"We're trying to vaccinate all puppies at intake," explains Abilene's Animal Services Director Aaron Vannoy.
Animal services department is spending an extra five bucks a pop, one of many precautionary measures to prevent an outbreak of the deadly distemper virus.
"It's very hard to just tell that disease from any other and so were being very diligent with any animal that shows signs like that," Vannoy says. "Moving them back to our sick bay and observing them and having to make a decision."
Until just recently, the airborne virus was rarely seen in the Big Country. However just last year, signs of Distemper were discovered in wildlife in Callahan County.
"We weren't seeing the virus in domesticated animals but now we're starting to see," says Vannoy.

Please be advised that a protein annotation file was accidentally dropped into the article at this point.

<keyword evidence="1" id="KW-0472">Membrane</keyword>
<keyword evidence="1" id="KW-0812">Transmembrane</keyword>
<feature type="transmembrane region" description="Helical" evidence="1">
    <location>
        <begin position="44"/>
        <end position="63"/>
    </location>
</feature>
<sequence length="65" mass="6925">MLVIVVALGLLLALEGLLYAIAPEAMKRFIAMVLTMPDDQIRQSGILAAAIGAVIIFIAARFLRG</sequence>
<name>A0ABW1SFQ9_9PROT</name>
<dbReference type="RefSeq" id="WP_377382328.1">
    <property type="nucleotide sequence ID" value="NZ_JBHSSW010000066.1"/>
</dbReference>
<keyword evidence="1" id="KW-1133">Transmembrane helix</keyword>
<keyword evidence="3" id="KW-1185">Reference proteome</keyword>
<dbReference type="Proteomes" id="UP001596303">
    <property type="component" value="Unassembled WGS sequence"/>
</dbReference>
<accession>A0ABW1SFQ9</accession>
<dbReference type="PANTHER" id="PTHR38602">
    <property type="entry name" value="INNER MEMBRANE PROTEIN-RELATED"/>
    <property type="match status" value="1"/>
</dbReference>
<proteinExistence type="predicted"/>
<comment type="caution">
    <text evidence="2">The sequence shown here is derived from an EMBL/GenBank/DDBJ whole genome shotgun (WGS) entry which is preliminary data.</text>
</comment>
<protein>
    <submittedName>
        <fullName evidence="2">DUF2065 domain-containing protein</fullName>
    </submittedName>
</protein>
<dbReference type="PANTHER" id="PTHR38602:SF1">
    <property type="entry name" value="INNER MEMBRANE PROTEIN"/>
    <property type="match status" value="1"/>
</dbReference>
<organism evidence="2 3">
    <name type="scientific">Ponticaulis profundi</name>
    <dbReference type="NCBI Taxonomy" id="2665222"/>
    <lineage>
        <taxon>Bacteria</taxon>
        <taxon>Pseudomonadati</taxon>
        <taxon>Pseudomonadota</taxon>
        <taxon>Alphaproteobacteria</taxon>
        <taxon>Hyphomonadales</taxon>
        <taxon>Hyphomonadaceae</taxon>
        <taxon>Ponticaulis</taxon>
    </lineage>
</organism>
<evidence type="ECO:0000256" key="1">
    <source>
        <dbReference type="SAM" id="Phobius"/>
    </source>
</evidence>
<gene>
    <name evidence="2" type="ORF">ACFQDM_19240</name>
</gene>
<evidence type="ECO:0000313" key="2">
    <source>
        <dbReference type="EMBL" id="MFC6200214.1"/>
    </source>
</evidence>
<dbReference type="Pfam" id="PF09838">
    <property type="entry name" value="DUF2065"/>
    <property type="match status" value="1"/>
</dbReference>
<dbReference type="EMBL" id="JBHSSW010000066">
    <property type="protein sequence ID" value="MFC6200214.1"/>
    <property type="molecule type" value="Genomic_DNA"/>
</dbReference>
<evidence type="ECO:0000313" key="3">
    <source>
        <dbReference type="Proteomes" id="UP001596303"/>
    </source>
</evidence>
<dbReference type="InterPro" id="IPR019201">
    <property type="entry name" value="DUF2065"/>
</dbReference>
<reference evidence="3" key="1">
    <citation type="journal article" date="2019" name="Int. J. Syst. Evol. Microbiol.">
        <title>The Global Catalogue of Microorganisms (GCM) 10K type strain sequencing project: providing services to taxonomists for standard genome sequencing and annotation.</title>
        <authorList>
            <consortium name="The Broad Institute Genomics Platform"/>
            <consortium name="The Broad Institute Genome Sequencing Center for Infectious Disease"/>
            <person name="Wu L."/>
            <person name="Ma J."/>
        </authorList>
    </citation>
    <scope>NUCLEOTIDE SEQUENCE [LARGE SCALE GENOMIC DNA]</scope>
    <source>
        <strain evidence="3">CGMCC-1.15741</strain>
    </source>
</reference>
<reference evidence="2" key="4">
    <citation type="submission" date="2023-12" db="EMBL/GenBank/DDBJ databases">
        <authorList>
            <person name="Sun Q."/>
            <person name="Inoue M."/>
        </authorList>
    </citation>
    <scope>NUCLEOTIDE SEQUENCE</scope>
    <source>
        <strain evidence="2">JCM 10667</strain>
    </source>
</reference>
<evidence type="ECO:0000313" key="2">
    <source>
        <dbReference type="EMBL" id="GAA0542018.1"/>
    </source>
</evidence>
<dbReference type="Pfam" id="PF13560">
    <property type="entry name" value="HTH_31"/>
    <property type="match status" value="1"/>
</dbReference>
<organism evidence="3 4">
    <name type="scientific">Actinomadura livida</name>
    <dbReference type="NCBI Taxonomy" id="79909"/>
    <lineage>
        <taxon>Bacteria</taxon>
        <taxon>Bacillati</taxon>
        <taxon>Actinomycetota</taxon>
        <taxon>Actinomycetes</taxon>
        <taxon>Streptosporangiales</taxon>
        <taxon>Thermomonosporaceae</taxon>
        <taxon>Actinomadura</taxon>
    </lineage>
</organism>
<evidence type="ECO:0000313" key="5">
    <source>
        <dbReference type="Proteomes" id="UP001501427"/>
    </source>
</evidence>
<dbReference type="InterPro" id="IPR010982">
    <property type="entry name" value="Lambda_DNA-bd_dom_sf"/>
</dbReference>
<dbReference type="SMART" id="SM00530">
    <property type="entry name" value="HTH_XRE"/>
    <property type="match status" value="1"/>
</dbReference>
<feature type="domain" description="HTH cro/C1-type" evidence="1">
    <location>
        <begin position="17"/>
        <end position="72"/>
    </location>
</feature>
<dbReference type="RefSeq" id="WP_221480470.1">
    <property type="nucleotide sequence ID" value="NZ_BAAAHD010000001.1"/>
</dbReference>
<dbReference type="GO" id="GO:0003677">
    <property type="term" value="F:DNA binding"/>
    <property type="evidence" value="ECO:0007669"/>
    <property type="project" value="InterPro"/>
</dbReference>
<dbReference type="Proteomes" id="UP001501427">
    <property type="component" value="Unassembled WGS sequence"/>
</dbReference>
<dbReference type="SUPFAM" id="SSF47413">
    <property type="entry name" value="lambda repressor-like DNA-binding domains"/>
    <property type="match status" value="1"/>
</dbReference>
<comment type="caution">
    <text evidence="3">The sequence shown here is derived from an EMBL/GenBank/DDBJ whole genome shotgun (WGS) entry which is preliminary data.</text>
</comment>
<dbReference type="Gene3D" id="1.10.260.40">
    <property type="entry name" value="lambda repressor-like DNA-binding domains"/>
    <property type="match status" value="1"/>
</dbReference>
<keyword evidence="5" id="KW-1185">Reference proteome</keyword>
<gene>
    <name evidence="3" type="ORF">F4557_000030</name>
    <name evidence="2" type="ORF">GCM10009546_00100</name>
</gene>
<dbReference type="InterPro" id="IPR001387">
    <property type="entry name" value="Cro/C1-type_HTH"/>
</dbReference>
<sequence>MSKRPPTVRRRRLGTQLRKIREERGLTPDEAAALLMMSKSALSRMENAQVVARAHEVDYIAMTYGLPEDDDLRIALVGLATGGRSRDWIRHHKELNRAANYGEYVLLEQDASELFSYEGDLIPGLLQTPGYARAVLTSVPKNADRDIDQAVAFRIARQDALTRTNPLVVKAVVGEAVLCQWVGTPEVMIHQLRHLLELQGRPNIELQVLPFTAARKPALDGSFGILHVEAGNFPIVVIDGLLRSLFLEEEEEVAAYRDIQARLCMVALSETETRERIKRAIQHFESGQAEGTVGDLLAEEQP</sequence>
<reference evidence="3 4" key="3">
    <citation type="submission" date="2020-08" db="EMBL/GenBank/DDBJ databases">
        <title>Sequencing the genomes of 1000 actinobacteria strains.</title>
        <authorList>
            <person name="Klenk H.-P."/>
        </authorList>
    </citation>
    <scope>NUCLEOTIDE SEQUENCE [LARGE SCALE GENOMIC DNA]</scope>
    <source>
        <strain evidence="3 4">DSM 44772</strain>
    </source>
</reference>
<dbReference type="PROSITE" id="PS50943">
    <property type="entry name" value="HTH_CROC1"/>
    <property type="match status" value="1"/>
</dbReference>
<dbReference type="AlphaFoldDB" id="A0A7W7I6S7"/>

While it hasn't been seen in cats just yet, local veterinarians say they're seeing the disease in dogs as well.
While there is treatment, chances are high it could be fatal.
Some signs to look for that could mean distemper are discharge from the eyes and nose.
And while that may not always mean your animal has the virus
Experts say right now its a good idea to see the vets soon as any symptoms arise.
A quick shot is all it takes to prevent the virus, but it's important to start young.
Puppies and kittens should be vaccinated every few weeks until they reach a year old, and once a year after that.
"I don't think we are quite at an outbreak yet, but pet owners need to be aware and get their pets vaccinated," said Vannoy.
Unlike the rabies virus, distemper cannot be transmitted to humans.